At the top of that budget is arguably one of the best Black Friday deals full-stop. The $999.99 Asus TUF F15 with an RTX 4070 is an absolutely outstanding machine for the money. That GPU is faster than anything else you'll find at this price, and it's a proper RTX 4070, too, with a 140W power limit. That's the maximum allowed, btw.

You're getting a full 1TB SSD, a 12th Gen Core i7 CPU, and a high refresh rate 1080p panel. This thing may not have the most appealing, ultra-sleek chassis, but it's got it where it counts, and she'll make point five past lightspeed, too. Maybe.

Then there are a bunch of AMD and Nvidia-powered gaming laptops around the $750 and $800 mark that will offer excellent gaming performance at 1080p settings, and sometimes even higher. I'm a big fan of Lenovo's recent laptop game, and there are two excellent Legion machines for under $1,000 right now.

At the other end of the budget is the MSI Thin GF63 for $599. With a 45W RTX 4050 inside it, it is very much a cheap gaming laptop, compromising both on storage and system RAM. But it will perform better in gaming terms than almost anything else around that price range.

But what else is in that price range for mobile PC gamers?

Steam Deck (original) | 64GB SSD | $349 at Steam
Wildcard

Steam Deck (original) | 64GB SSD | $349 at Steam
Okay, it's not a laptop, and the Steam Deck may have had an OLED refresh but the original version is still pretty much the archetype of what a mobile PC gaming device should be. It's just as powerful as the most recent model so all those Steam Deck compatible games should run well, and while the 64GB storage is rather small, SSD upgrades like the Sabrent 2230 512GB are at a great price for a straightforward upgrade. It's the OG PC gaming handheld, and it demands respect.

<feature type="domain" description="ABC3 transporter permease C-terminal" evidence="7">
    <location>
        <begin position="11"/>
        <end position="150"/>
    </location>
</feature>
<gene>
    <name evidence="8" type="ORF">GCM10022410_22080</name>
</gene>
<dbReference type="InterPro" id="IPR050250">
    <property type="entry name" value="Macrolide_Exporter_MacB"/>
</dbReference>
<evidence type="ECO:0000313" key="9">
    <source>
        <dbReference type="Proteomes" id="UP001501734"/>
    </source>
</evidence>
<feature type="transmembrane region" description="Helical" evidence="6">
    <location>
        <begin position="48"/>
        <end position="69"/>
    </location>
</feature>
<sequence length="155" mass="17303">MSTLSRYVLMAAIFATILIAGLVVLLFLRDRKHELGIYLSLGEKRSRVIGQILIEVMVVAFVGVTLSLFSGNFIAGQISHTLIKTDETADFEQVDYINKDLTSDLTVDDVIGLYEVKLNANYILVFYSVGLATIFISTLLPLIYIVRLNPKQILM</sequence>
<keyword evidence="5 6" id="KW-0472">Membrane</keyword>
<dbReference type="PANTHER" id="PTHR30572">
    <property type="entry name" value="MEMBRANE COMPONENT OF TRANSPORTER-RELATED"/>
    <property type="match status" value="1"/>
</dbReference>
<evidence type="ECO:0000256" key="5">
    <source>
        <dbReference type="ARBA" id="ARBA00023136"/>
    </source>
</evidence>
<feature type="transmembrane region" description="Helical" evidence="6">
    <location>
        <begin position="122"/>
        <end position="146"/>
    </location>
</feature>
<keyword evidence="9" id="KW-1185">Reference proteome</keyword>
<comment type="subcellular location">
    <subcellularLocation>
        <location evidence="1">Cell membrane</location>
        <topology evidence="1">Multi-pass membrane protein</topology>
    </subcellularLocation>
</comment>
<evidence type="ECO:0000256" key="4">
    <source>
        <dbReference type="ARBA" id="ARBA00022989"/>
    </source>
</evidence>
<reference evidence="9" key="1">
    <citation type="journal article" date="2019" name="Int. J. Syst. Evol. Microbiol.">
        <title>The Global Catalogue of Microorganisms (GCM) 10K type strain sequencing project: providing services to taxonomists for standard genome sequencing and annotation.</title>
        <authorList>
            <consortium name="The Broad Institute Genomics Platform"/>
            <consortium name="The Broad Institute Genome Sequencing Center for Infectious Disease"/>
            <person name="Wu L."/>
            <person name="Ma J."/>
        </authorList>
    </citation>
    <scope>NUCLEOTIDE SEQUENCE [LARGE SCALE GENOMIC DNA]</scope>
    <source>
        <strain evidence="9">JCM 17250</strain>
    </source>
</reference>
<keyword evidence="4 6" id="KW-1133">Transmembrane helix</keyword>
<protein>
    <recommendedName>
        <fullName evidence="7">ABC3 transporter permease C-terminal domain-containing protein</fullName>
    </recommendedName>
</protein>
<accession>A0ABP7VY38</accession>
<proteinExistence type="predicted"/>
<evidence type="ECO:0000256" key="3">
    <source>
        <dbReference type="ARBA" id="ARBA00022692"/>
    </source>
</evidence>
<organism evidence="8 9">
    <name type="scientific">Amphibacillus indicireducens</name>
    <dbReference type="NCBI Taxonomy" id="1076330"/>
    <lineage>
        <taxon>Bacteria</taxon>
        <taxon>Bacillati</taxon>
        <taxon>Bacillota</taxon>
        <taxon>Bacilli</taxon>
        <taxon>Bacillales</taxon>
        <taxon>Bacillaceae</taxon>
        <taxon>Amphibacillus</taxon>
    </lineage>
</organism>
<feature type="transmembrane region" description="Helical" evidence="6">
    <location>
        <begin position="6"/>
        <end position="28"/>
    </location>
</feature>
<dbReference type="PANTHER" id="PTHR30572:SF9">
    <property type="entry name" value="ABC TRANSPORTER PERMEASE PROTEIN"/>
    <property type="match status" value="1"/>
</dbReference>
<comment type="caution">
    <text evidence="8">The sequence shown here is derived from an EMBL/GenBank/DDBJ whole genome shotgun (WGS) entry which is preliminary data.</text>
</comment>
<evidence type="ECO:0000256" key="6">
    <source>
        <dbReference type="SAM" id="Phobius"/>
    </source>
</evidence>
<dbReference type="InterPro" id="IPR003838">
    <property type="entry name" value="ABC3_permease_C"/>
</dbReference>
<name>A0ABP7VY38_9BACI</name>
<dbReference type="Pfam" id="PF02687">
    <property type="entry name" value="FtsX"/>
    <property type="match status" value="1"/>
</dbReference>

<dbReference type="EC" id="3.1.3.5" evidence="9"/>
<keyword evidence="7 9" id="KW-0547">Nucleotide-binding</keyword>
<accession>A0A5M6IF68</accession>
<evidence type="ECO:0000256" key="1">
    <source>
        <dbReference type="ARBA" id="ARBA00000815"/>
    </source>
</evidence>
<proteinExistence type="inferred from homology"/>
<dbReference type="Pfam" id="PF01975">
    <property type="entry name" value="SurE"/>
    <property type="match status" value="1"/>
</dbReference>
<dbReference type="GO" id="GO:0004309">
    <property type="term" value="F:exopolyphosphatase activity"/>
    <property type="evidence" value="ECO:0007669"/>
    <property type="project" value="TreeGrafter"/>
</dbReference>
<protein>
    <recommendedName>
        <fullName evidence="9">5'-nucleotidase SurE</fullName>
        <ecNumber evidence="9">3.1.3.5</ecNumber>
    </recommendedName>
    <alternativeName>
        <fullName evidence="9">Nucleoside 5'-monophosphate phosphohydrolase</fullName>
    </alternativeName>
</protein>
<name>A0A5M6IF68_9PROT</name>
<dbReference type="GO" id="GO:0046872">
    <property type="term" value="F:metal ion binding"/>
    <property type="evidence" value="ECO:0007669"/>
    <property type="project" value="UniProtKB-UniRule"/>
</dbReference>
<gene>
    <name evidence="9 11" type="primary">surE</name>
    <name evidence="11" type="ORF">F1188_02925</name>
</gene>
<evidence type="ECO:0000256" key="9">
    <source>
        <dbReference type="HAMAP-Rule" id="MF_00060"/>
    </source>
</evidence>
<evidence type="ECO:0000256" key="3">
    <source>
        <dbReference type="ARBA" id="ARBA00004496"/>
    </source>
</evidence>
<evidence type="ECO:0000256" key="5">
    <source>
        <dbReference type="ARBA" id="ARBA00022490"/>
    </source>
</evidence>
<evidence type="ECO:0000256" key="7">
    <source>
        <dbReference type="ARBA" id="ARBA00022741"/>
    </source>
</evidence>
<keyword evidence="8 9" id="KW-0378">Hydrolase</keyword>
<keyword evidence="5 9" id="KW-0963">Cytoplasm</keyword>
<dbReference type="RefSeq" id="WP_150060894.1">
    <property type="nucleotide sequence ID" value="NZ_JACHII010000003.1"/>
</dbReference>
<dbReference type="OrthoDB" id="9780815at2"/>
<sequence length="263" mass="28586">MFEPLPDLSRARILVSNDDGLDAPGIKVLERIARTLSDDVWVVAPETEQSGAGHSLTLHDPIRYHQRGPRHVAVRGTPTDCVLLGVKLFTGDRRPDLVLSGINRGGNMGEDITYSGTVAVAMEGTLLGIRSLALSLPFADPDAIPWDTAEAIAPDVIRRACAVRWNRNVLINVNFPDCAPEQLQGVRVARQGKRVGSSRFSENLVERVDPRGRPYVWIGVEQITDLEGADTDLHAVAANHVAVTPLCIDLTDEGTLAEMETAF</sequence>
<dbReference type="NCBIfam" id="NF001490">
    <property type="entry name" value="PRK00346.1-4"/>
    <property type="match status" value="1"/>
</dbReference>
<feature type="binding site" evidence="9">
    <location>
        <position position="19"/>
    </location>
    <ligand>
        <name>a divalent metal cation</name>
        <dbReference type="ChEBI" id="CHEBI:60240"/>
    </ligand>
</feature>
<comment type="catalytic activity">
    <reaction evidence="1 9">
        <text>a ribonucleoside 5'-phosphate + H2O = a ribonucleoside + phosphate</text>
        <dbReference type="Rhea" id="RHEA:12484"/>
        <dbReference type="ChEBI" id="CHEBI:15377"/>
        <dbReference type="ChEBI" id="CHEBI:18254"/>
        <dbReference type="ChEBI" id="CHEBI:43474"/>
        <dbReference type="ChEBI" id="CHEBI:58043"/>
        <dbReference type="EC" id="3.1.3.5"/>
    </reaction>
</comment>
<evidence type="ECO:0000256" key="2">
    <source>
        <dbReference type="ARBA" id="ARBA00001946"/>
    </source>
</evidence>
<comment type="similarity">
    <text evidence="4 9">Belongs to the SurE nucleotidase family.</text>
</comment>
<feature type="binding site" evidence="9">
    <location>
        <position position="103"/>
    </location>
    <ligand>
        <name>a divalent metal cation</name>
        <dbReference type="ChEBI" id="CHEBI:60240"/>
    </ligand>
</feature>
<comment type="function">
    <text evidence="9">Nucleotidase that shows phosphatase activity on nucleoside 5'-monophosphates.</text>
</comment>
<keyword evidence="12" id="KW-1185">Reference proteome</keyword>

Yeah, it's at this price point that the Steam Deck actually becomes a bit more of a tempting proposition. In fact you can pick up the 64GB version for almost half the price of the cheapest of these gaming laptopds, jam a 512GB SSD in because you've got a screwdriver and some change left over, and be happily gaming as you roam.

If all you're after is some gaming on the go, then the Steam Deck, or even the $620 ROG Ally, might well suit you better than a compromised cheap gaming laptop. 

Something to consider, anyways...

Dave James
Managing Editor, Hardware

Dave has been gaming since the days of Zaxxon and Lady Bug on the Colecovision, and code books for the Commodore Vic 20 (Death Race 2000!). He built his first gaming PC at the tender age of 16, and finally finished bug-fixing the Cyrix-based system around a year later. When he dropped it out of the window. He first started writing for Official PlayStation Magazine and Xbox World many decades ago, then moved onto PC Format full-time, then PC Gamer, TechRadar, and T3 among others. Now he's back, writing about the nightmarish graphics card market, CPUs with more cores than sense, gaming laptops hotter than the sun, and SSDs more capacious than a Cybertruck.